It’s Never Too Soon for MLB All-Star Voting

April is almost over and that can only mean one thing:  The MLB All-Star Game is right around the corner! News flash: We’re actually not at all close to the midpoint of the Major League Baseball season (22 games in, 140 to go), but MLB unveiled its All-Star ballot yesterday, thus launching the 2013 campaign.

It’s never too early to conjecture about players whose statistics are bound to change in the next month and a half, but I’ll indulge.

Aside from the Buster Poseys and Miguel Cabreras of the world, who practically clinch a spot before the season, the 2013 season has thus far taken notice of some new All-Star contenders.

Baltimore Orioles first baseman Chris Davis could punch his first ticket. He’s sporting a .356 average, a figure 100 points above his career average. This could be a fluke or his five years of experience paying off. But with all the same AL East favorites usually clogging the ballots, a new face is more than welcome.

Mike Napoli, Joe Mauer and Matt Wieters are always favorites for catcher. On a revitalized Blue Jays team however, J.P. Arencibia is slowly inching his way into the picture. He leads the AL in home runs and has a .308 batting average over the past week.

An All-Star Futures Game participant, rookie Jean Segura of the Brewers might see a real All-Star Game in his future. He’s among the top five NL hitters in batting average, alongside some other possible candidates in Arizona’s Paul Goldschmidt and Pittsburgh’s Starling Marte. Goldschmidt was recently booed by the Giants after lighting up some of their aces, while Marte is known for knocking the first pitch of his first career at-bat out of the park.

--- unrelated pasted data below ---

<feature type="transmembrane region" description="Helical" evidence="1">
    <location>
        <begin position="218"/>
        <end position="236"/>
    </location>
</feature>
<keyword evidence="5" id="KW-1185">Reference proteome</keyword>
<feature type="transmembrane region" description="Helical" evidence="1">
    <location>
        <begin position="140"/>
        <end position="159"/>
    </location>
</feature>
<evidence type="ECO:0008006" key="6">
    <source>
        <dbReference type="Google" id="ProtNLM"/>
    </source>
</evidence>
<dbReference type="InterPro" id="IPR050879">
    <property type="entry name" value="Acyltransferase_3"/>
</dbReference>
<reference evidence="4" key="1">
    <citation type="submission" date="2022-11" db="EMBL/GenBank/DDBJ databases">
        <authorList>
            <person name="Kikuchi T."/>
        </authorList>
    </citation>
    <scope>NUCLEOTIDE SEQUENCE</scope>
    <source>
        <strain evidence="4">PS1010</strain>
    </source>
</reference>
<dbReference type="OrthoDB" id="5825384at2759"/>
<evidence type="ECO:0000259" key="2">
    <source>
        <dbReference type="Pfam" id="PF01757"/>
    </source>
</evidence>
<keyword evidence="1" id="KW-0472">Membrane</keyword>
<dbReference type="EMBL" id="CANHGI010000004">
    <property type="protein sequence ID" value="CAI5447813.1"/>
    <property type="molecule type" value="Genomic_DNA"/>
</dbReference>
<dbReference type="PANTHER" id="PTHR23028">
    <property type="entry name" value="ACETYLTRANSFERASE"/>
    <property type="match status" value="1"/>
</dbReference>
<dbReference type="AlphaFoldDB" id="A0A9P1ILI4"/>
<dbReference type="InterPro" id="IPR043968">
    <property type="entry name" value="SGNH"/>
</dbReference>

Something else to consider is that fans always tend to count the number of players that represent each team. It’s a bit sad when some teams only send out one guy you’ve never heard of, but quite possibly even sadder to watch a team send out half its starting lineup. Expect to see some of the same guys that are always in the All-Star dugout, but this time in different uniforms.

Although the cream generally rises to the top, the final lineups are dictated by the fans. Last year, 40.2 million ballots were cast, proving that there is amply opportunity for fans to stack teams with established crowd-pleasers and underperforming household names. The teams with the largest fan bases can ultimately monopolize the voting.

The race is off, so cast your vote or start crafting a slogan for your favorite under-the-radar slugger. Voting ends July 4. Don’t panic. There’s plenty of time.

1 reply
  1. Mickey
    Mickey says:

    Amazing – most people in the team city know all the players on their team. But really interesting is the fact that no dead voters voted for the All Star team making it the most legitimate election in the US.

Comments are closed.